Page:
The meat production companies in Brazil that export meat products to the United States, from where most of the corned beef and poultry sold in St. Vincent and the Grenadines is sourced, are not under investigation as part of the tainted meat scandal in Brazil.
The Embassy of Brazil in St. Vincent and the Grenadines said Thursday that while there are 21 meat production companies under investigation by federal police in the South American nation, only six of them have exported products within the last 60 days.
“… NONE of these exports were made directly to St. Vincent and the Grenadines or to the United States, from where most of the corned beef and poultry is sourced,” the embassy said in a press statement.
The press statement came one day after Kingstown announced “an immediate temporary ban on the importation and sale of all beef and poultry products from Brazil, including corned beef”.
The government further ordered “the removal of ALL such products from the shelves of every establishment”.
But the Brazilian embassy said Thursday that the companies that exported meat products to the United States and St. Vincent and the Grenadines “are not under investigation and operate within all licensing and health regulations.
“The Brazilian Ministry of Agriculture has a rigorous inspection service for animal products with permanent auditing, monitoring and risk assessment.
“The Brazilian Government is auditing establishments mentioned in the Federal Police investigation into allegations of irregularities in the agricultural inspection system.
“Of the 21 units under investigation, three have already had their operations suspended and all 21 have been placed under a special inspection regime conducted by a specific task force of the Ministry of Agriculture, Livestock and Food Supply (MAPA). The investigation in question involves a marginal percentage, only 1 per cent, of all meat exports.”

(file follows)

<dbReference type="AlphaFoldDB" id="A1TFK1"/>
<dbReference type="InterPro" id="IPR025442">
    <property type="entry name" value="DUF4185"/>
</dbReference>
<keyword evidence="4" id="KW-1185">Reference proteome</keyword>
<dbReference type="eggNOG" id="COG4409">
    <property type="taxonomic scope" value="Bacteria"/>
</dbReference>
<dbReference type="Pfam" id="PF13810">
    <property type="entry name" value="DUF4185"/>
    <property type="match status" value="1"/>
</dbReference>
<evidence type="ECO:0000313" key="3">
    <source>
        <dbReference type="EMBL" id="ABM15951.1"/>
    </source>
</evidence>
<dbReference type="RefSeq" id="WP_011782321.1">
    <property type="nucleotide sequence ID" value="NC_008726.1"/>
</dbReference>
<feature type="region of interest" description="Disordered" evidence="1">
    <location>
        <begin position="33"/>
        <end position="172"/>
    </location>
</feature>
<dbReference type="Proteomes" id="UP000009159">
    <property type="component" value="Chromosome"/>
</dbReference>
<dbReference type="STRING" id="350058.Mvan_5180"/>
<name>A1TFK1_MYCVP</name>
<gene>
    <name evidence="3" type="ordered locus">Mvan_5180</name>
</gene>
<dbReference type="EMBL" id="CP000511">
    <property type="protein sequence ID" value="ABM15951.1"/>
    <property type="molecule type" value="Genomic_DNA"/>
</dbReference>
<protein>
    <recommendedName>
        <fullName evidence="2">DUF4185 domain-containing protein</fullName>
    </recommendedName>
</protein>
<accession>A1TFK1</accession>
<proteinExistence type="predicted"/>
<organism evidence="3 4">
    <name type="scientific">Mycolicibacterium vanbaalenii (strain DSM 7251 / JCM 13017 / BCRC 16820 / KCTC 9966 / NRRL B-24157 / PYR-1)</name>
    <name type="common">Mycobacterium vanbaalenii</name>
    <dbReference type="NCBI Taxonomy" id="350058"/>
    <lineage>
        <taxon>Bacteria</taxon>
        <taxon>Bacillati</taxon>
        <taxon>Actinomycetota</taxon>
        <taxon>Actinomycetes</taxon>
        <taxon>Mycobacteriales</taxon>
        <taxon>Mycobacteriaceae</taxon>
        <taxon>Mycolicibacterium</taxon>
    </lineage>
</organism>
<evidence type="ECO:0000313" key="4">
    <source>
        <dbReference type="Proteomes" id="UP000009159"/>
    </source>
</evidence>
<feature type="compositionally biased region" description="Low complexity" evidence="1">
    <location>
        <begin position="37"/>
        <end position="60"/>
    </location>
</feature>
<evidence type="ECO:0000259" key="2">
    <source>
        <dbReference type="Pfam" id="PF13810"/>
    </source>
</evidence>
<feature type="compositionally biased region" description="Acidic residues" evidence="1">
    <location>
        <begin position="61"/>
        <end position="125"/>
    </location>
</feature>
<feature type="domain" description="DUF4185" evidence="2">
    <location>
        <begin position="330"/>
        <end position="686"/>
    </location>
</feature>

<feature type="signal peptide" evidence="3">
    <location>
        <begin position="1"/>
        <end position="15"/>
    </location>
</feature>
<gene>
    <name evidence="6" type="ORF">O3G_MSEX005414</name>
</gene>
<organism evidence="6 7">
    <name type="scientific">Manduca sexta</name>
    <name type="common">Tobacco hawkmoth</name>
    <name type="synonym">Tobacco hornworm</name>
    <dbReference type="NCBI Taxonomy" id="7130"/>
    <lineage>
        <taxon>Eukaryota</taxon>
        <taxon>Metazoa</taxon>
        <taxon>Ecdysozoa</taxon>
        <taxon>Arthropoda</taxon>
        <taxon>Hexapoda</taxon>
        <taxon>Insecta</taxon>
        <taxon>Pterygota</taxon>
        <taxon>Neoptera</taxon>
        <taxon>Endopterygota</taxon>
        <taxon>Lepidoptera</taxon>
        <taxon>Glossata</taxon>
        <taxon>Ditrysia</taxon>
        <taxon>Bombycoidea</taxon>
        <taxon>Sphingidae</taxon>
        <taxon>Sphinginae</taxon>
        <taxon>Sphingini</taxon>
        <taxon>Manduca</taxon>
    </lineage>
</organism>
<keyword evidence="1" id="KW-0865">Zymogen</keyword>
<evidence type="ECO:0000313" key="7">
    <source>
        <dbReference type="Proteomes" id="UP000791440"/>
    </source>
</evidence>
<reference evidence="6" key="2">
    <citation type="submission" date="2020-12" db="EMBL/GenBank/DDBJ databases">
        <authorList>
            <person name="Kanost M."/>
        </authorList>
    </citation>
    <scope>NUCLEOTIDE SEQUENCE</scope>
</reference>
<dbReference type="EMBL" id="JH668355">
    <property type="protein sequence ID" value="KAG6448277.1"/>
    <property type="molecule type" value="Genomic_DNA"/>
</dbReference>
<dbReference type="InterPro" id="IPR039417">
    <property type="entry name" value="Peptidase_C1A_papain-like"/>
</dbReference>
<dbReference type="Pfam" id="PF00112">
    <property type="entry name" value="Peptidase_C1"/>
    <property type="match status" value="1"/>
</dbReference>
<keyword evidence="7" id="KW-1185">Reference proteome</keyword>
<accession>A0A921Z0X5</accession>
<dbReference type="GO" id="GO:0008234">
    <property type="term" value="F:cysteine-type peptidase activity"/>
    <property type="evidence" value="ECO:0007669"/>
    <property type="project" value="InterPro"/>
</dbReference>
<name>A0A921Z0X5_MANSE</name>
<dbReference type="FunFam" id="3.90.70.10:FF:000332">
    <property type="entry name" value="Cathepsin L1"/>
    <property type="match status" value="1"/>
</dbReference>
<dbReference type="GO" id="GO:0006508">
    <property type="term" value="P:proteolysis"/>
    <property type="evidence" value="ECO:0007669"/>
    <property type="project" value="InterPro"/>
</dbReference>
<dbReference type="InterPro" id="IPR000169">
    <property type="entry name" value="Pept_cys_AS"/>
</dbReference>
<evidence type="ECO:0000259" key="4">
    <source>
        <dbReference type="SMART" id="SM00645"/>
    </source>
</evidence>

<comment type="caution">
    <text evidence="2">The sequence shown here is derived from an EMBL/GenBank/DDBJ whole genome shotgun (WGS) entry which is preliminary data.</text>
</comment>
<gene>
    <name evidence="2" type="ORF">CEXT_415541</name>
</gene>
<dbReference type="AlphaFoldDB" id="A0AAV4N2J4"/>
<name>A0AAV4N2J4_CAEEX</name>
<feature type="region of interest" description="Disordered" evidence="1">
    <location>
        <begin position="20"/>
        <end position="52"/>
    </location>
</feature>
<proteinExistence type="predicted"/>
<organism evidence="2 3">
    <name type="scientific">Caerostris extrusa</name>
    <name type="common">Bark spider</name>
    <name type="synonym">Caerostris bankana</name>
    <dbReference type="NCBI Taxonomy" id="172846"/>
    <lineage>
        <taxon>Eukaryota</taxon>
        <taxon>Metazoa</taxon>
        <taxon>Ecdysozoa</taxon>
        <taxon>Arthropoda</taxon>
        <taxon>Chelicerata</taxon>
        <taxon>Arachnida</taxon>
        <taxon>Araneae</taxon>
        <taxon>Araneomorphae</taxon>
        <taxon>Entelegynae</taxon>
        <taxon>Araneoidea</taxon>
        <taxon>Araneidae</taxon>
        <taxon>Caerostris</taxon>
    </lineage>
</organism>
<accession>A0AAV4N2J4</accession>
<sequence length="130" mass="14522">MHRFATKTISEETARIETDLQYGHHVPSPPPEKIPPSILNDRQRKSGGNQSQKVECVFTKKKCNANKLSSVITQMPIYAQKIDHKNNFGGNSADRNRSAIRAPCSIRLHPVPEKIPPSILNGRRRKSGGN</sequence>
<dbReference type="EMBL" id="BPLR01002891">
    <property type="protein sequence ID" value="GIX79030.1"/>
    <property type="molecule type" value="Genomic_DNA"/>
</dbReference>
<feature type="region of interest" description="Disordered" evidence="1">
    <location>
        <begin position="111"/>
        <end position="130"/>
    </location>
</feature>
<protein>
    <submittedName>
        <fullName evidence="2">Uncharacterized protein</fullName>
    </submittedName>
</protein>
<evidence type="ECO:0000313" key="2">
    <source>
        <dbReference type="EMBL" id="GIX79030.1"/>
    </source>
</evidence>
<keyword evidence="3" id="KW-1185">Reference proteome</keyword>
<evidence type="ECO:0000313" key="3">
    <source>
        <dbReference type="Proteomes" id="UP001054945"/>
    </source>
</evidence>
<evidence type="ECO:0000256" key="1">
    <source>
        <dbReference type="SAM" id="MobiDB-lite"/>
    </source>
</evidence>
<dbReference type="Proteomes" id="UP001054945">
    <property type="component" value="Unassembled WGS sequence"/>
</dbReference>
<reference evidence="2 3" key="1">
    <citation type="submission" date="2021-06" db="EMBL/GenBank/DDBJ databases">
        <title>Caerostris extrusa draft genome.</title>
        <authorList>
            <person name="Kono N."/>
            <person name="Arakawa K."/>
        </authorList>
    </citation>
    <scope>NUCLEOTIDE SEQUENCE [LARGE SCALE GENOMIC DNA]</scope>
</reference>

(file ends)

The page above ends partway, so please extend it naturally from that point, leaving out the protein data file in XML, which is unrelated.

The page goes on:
The embassy said Brazil has 4,837 establishments that produce meat products.
Of these establishments, which are subject to federal inspection, only 21 (0.2 per cent of the total) are alleged to have been involved in irregularities, and of the over 11,000 employees in the agricultural inspection system, only 33 (0.3 per cent) are being investigated by the Federal Police for possible irregularities, the embassy said.
“That means that 99.8 per cent of registered companies and 99.7 per cent of inspectors are not involved in the allegations under investigation,” the embassy said.
It said it is in contact with the Government of St. Vincent and the Grenadines “for any clarification on the matter.
“All production plants remain open to inspection visits by importing countries who wish to visit exporting companies to clear up any doubts which they may have.
“Brazil is the most interested party in resolving and clarifying these issues, and in having the current unilateral ban lifted,” the embassy said.
Kingstown on Wednesday joined a number of regional capitals that had earlier announced similar bans, beginning with Kingston on Tuesday.
Barbados and the Bahamas have also announced similar bans while other Caribbean Community nations have announced that they are looking into the development.
Internationally, China has suspended meat imports from Brazil over its rotten meat scandal while the European Union has called for a partial ban, Al Jazeera has reported.